• You have the right to request flexible working in regard to childcare issues.

Requesting Flexible Working

If your workplace is changing your hours to a rota that causes problems, you can request your needs be met. All workers have the right to request flexible working to accommodate other commitments.

To have the right to request flexible working you must:-

  • a) have worked for the company for at least 26 weeks.
  • b) not have made a flexible working request already in the last 12 months.

Be aware that your employer does not have to agree to this. They must give your request serious consideration and give you reasons in writing for any request being denied. In some businesses, flexible working may not be feasable. Try to be reasonable and try to agree times that suit both you and your employer.

Note the flexible working policy is extended to all workers and not just carers of children.

You can also use a flexible working request to formally ask your employer to reduce your working hours if your circumstances have changed.

A flexible working request can only be refused for a defined set of reasons.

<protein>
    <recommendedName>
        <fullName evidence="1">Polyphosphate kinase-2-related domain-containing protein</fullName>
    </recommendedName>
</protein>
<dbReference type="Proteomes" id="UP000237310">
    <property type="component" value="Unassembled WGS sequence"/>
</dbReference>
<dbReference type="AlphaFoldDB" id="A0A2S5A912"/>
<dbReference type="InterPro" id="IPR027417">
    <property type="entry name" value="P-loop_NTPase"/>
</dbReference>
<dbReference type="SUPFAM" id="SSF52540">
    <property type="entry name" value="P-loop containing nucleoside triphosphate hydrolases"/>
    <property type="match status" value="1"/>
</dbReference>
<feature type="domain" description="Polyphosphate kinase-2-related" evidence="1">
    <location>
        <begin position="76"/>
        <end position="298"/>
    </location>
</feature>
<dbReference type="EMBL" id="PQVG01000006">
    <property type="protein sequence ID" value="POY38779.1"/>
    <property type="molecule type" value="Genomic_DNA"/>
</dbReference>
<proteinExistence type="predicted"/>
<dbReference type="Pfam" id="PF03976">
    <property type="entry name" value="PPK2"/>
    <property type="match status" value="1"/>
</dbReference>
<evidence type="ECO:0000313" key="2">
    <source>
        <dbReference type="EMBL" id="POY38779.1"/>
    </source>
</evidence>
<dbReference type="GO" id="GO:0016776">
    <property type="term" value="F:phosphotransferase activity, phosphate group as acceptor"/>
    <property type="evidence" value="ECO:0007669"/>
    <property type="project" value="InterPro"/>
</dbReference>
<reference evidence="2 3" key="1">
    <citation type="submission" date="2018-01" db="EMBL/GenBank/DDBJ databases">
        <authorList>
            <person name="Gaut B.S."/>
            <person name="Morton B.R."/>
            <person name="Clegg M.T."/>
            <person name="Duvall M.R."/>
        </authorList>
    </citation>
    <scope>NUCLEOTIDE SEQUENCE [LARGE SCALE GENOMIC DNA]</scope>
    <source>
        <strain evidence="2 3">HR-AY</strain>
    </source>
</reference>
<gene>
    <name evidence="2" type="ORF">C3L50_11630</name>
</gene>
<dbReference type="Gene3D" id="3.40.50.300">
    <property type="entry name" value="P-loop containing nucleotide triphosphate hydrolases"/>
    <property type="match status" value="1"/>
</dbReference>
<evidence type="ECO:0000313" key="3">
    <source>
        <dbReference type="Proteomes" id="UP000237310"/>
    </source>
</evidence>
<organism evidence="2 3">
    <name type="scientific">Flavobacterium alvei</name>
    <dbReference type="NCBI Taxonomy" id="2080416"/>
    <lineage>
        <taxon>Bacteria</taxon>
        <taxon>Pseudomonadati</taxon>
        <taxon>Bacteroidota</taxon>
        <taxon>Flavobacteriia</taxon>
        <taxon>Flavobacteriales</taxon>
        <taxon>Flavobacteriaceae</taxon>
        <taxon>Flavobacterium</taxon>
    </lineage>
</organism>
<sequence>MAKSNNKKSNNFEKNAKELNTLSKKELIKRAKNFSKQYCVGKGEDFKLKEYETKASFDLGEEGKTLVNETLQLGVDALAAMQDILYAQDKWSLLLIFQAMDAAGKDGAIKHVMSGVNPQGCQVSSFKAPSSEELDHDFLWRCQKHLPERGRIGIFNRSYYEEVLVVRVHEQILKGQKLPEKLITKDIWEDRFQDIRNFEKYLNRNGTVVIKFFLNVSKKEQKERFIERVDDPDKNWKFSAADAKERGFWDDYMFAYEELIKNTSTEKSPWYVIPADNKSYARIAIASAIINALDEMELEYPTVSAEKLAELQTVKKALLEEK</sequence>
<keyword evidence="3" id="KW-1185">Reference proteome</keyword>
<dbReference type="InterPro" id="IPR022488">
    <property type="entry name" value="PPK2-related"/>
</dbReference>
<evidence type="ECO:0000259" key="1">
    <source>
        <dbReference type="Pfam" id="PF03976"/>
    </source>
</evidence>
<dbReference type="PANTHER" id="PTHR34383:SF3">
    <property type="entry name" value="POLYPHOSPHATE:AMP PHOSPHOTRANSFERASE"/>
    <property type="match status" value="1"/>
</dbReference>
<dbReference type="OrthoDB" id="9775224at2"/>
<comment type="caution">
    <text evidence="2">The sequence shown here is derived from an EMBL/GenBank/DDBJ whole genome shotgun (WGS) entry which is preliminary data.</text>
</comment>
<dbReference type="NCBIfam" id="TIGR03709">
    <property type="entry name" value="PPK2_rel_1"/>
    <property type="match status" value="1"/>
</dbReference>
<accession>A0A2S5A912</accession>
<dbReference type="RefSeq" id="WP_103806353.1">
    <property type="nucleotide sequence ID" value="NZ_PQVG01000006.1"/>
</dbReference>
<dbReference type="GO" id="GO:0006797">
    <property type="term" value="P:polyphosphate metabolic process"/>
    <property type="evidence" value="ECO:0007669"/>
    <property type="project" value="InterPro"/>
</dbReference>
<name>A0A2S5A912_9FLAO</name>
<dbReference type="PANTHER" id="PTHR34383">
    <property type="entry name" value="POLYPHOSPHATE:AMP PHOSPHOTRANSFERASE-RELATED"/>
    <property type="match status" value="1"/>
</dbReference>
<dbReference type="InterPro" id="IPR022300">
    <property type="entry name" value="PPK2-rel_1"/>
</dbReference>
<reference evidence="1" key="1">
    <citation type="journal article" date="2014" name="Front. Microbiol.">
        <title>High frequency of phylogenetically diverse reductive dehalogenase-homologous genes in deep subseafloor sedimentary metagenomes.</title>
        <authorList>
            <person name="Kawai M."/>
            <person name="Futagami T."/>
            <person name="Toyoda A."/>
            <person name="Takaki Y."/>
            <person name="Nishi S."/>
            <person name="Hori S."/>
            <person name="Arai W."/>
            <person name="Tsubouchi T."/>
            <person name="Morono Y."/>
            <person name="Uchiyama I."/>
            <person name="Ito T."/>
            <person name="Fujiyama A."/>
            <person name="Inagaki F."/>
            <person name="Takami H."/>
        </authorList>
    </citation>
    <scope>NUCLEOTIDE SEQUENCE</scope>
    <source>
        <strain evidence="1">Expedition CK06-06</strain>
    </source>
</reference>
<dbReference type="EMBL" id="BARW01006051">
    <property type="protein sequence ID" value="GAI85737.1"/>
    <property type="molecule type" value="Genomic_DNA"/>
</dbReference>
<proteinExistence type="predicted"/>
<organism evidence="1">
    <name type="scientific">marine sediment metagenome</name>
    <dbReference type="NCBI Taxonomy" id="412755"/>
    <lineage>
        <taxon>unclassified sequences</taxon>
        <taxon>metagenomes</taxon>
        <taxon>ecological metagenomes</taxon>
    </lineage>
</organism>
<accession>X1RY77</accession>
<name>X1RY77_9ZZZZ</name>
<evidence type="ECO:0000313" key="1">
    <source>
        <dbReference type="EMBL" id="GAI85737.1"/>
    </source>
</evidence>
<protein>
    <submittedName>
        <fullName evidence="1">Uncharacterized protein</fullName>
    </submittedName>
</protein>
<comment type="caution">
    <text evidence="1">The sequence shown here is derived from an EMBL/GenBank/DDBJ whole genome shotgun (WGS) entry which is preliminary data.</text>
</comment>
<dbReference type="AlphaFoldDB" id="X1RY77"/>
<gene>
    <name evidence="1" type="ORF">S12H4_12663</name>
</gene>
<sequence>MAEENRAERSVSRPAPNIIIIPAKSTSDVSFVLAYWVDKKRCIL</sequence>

This means it offers workers a fair process. Informal requests can simply be refused.

Notice of Working Hours and Shift Changes

Your employer must give you reasonable notice of any changes to your working hours, such as cancelling your shifts.

They may request last minute changes, such as ringing you that morning to say that they do not require you to work.

You can choose to agree to this change. However, if you are not given reasonable notice of your shift being cancelled or shortened, you can refuse this reduction in your hours.

What is Reasonable Notice of Shift Changes?

How much notice is “reasonable”? There is no law defining reasonable. However your employment contract may state this.

In most cases, a minimum of 12 hours notice would be expected as reasonable notice to cancel a shift. It may be reasonable to have more notice of a requirement to work rather than a shift being cancelled.

Case Study:-

My employer normally gives out the next week rota normally on the Thursday. It seems to be getting later and later. It is now Friday and we still haven’t had the rota for next week. Can they do that?

It is often a problem for those who rely on a rota for their working days or hours that the rota is not put up until near the end of the week before. This then gives you only a few days notice of any early-week shift.

Unfortunately, unless specified in your contract, the only guide is what is “reasonable”. If this causes you problems however, ask your employer about this. Often the rota will be in draft form “subject to minor alterations” many weeks in advance. If you will not be in work on days to know when you are working, you can also always ring up to ask.